Game convention history

Foundational developments


A Cincinnati, Ohio duo debuts the first known modern cosplay in 1908.[1][2] Near the end of the century, cosplay would become a staple at a number of events, including gaming conventions.

The first Consumer Electronics Show (CES) in 1967 employs women as "CES Guides", with this position later being recognized as the origin of the controversial "Booth Babe" of later conventions.[3][4]

The first ACM SIGGRAPH (Association for Computing Machinery Special Interest Group on Computer Graphics) convention is held in Boulder, Colorado in 1974 to focus on computer graphics technology.[5] Though computer graphics work would have an indirect effect on the gaming market, SIGGRAPH would later take more direct involvement in the gaming industry with dedicated symposiums on video games.[6]

On December 21st, 1975 the first Comic Market (Comiket) is held at the Fire Defense Building in Tokyo, Japan to celebrate manga and to a lesser extent anime / Japanimation.[7][8] While not a gaming convention per say, a number of important series saw their first releases at future Comikets, such as Comiket 52 in 1997 which saw the first Touhou game releases sold at a booth manned by Zun.[9]

CES 1979 showcased a number of Atari computers.[10] The Emerson Arcadia 2001 is debuted at CES 1982,[11] and the Nintendo Entertainment System sees its North American Debut at CES 1985.[10]

First video game focused conventions


25 developers meet at a house in 1988 for the first Game Developer Conference (GDC).[12]

The first Nintendo Spaceworld convention is held in 1989.[13]



The first Assembly demoparty is held in 1992.[14]

Supergames was a major industry event in Paris - 1993.[15]

The first Electronics Entertainment Expo (E3) is held in 1995.[16]

The first Tokyo Game Show is held at Big Sight in Tokyo Japan in August of 1996.[17][18]



The first MAGFest (then known as the Mid-Atlantic Gaming Festival) is held in September 2002.[19]

The first Penny Arcade Expo (PAX) is held in 2004.[20]






  1. "Was Mr. Skygack the First Alien Character in Comics?". io9. Retrieved 10 December 2020.
  2. "Cosplay Is Over 100 Years Old". Cosplay. Retrieved 10 December 2020.
  3. Greenfield, Rebecca (7 January 2013). "A Brief History of CES Booth Babes". The Atlantic. Retrieved 10 December 2020.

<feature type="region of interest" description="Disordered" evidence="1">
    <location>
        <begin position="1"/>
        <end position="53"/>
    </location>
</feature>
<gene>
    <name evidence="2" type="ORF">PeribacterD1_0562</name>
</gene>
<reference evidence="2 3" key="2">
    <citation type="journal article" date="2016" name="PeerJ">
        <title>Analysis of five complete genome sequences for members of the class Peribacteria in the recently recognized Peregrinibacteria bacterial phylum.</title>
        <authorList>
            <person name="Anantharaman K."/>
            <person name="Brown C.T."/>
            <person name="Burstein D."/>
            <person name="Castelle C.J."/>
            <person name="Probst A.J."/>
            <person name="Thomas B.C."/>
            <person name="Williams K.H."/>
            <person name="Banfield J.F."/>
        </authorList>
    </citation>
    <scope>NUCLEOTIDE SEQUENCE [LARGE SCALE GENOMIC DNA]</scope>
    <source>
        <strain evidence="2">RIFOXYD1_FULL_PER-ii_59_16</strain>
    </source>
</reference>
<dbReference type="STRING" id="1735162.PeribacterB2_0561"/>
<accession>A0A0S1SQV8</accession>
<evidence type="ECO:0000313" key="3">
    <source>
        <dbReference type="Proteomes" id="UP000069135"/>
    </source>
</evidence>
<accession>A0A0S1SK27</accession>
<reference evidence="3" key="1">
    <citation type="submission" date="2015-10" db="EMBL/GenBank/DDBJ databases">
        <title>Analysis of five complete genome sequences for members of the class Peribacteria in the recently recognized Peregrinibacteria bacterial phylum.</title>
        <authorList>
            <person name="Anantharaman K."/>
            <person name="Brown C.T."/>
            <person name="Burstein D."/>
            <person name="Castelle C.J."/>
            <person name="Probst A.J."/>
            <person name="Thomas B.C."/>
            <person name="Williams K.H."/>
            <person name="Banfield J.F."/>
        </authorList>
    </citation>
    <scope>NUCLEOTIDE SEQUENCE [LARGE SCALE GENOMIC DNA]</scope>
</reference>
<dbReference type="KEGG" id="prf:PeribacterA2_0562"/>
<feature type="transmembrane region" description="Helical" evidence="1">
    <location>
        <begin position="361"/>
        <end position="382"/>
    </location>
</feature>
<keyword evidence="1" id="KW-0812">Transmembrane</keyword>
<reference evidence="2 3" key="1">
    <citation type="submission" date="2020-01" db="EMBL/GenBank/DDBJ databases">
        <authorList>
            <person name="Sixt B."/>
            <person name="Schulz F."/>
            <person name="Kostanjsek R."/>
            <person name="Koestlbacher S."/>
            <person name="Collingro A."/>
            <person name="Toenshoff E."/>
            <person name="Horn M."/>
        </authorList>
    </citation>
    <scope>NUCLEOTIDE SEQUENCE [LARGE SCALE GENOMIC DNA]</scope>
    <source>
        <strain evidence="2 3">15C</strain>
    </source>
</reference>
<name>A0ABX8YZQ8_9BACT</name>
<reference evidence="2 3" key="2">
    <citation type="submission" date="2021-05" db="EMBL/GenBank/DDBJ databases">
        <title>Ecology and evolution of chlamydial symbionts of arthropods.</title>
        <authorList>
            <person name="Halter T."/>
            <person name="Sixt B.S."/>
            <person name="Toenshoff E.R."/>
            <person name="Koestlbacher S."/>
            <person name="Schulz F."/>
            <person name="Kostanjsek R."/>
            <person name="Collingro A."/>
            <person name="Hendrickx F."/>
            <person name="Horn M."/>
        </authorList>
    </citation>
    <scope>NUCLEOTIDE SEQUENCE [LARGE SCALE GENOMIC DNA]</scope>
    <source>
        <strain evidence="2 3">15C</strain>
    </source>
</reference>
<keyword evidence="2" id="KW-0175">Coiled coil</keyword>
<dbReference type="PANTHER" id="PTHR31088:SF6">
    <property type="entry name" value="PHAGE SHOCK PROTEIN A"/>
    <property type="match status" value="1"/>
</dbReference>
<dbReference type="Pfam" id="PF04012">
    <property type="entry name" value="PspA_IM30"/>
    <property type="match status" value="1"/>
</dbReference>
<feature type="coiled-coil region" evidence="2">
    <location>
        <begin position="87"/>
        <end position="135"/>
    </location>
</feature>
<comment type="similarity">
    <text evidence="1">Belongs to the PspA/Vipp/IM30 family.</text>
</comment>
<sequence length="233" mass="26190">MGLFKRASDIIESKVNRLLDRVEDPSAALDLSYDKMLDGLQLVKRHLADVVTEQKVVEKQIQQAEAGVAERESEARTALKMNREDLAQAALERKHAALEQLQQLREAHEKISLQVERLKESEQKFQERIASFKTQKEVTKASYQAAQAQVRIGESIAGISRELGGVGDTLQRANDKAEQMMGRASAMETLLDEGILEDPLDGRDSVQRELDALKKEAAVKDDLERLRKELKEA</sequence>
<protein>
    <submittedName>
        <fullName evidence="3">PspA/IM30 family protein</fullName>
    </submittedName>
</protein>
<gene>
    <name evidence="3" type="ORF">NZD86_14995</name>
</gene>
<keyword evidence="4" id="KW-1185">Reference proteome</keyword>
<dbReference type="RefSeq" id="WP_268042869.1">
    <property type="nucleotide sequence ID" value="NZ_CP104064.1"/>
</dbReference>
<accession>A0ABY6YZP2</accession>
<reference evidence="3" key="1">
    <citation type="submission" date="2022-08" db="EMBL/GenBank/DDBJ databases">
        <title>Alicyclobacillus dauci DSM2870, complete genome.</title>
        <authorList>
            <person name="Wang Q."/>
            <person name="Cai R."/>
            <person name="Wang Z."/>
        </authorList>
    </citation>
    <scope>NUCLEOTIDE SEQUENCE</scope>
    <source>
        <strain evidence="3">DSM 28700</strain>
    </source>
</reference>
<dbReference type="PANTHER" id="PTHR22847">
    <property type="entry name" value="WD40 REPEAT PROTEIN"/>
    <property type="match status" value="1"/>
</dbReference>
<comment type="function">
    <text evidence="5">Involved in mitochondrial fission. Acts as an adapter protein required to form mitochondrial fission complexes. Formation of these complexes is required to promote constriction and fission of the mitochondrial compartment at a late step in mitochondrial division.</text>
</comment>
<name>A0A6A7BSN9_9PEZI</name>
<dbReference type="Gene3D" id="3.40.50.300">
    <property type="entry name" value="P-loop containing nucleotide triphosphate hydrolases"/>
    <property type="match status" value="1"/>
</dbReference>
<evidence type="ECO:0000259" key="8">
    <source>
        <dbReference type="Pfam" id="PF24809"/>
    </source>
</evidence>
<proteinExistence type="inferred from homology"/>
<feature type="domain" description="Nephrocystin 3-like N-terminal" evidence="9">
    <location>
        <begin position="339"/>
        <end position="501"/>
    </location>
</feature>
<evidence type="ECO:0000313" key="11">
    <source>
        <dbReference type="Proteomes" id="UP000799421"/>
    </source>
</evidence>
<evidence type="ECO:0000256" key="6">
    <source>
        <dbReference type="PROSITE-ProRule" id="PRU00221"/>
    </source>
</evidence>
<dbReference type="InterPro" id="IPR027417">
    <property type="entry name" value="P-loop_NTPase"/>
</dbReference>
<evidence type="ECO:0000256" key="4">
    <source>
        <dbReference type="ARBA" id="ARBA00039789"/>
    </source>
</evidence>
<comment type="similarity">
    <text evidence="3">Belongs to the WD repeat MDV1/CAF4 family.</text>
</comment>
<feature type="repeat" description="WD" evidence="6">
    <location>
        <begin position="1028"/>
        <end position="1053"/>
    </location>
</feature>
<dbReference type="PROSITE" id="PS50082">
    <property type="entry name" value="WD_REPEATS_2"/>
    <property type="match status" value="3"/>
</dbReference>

4. June, Laura (4 January 2013). "Incredible photos from the CES vault: 1967 to 2014". The Verge. Retrieved 10 December 2020.
  5. "History of the Organization". ACM SIGGRAPH. Retrieved 10 December 2020.
  6. "Proceedings of the 5th ACM SIGGRAPH Symposium on Video Games - Sandbox '10". ACM Press. 2010. doi:10.1145/1836135. Retrieved 10 December 2020.
  7. "Brief History of Comiket". Retrieved 10 December 2020. {{cite web}}: Text "ComiPress" ignored (help)
  8. "Comic Market 1975 Information". Retrieved 10 December 2020.
  9. Wang, Nathan (1 February 2019). "Touhou Project: The Power of Niche Media". Medium. Retrieved 10 December 2020.
  10. a b "Revisiting the defining moments of CES history". Engadget. Retrieved 10 December 2020.
  11. "Arcadia 2001". The Dot Eaters. Retrieved 10 December 2020.
  12. "About GDC". Game Developers Conference. 26 July 2018. Retrieved 10 December 2020.
  13. "Paper Mario's Roots As A Super Mario RPG Sequel". TheGamer. 31 July 2020. Retrieved 10 December 2020.
  14. Reimer, Jeremy (29 April 2013). "A history of the Amiga, part 8: The demo scene". Ars Technica. Retrieved 10 December 2020.
  15. "Le Salon international de la " High Tech " de loisirs La console de jeux vidéo cède le pas à la machine multimédia" (in fr). Le 30 November 1993. 
  16. Campbell, Colin (7 June 2019). "The story of the first E3" (in en). Polygon. 
  17. "Tokyo Game Show 1996". Sega Retro. 2 November 2020. Retrieved 10 December 2020.
  18. "TOKYO GAME SHOW2005 Release". Retrieved 10 December 2020.
  19. "What is MAGFest? - Super Magfest". Retrieved May 9, 2023. MAGFest started in 2002, originally under the name "Mid-Atlantic Gaming Festival."
  20. "History". Retrieved 10 December 2020.